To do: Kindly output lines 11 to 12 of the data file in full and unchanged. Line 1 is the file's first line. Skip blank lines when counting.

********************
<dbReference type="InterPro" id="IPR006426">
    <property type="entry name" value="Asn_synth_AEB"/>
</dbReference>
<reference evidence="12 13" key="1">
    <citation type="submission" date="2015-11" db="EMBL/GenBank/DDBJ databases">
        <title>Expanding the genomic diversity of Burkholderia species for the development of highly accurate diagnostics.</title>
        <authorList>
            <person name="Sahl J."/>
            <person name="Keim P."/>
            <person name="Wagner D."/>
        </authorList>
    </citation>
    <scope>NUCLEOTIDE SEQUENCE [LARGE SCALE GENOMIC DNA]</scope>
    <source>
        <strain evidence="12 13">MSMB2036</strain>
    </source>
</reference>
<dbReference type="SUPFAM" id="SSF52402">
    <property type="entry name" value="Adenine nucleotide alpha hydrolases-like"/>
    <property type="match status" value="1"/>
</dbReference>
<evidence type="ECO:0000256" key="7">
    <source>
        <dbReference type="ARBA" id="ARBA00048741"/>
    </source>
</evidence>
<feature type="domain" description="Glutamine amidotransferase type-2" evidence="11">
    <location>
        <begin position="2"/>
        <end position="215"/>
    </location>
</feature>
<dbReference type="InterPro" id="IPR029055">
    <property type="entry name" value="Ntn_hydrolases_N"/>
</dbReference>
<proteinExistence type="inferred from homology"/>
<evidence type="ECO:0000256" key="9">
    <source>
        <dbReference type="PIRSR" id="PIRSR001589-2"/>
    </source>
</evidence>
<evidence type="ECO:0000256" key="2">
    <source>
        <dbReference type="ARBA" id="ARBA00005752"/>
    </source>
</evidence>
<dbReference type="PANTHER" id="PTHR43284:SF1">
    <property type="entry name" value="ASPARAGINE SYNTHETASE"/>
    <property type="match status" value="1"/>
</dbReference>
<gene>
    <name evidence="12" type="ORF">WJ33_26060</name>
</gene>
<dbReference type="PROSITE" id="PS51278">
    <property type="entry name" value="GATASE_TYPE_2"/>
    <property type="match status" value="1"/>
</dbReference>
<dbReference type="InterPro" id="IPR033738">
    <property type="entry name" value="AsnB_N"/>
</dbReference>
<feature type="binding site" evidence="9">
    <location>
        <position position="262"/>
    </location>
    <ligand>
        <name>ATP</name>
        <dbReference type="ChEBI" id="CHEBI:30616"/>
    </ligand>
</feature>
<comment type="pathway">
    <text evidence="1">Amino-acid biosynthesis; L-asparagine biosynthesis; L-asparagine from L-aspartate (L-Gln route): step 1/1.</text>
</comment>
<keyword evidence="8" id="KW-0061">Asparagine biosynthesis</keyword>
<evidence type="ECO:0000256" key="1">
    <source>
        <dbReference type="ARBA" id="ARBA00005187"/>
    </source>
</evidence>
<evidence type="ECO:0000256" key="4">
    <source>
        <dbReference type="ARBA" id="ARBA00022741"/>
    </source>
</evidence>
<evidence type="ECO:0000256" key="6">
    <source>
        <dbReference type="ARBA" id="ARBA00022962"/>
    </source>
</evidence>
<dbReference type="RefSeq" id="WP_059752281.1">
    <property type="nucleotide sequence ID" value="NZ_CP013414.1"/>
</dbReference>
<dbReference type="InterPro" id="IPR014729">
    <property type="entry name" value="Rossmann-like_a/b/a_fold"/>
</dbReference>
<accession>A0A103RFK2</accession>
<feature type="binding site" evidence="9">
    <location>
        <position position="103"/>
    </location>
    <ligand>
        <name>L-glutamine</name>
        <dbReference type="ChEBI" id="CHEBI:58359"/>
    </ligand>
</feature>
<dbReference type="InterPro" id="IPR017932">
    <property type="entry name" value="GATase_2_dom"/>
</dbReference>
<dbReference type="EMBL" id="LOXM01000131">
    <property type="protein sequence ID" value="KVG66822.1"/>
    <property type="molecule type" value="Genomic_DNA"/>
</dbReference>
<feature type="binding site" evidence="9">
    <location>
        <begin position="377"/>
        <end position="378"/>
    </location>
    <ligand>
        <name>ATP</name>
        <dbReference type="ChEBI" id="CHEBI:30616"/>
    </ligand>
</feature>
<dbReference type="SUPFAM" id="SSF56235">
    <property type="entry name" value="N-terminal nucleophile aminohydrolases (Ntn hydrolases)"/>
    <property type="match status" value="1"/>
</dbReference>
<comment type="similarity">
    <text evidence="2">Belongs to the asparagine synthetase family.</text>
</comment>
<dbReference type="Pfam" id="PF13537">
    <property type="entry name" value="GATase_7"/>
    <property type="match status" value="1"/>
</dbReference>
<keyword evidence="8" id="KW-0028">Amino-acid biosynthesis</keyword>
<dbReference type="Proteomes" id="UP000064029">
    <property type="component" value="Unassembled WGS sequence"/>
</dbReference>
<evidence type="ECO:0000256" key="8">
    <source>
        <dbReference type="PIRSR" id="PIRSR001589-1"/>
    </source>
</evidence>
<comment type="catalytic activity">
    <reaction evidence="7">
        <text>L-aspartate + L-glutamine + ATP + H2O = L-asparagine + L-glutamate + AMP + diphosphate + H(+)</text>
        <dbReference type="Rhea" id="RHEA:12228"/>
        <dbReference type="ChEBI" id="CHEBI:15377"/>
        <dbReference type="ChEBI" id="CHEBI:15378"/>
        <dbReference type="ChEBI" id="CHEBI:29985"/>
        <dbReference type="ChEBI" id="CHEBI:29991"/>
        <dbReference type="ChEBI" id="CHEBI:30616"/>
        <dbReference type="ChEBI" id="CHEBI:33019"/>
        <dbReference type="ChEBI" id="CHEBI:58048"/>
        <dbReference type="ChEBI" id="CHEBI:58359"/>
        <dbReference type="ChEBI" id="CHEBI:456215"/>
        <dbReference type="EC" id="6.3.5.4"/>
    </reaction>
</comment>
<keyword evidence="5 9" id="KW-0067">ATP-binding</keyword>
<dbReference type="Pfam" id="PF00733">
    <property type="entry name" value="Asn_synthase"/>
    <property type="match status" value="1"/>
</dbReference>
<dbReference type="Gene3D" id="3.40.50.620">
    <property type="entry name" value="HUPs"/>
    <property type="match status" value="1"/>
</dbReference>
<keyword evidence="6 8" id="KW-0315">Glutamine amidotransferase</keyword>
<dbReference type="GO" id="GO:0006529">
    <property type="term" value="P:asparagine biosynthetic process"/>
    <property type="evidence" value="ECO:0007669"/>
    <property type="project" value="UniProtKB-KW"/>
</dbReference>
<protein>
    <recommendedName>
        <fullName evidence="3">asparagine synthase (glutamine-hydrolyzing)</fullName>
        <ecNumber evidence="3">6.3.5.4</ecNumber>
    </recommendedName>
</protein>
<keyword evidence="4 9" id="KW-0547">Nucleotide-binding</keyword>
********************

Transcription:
        </authorList>
    </citation>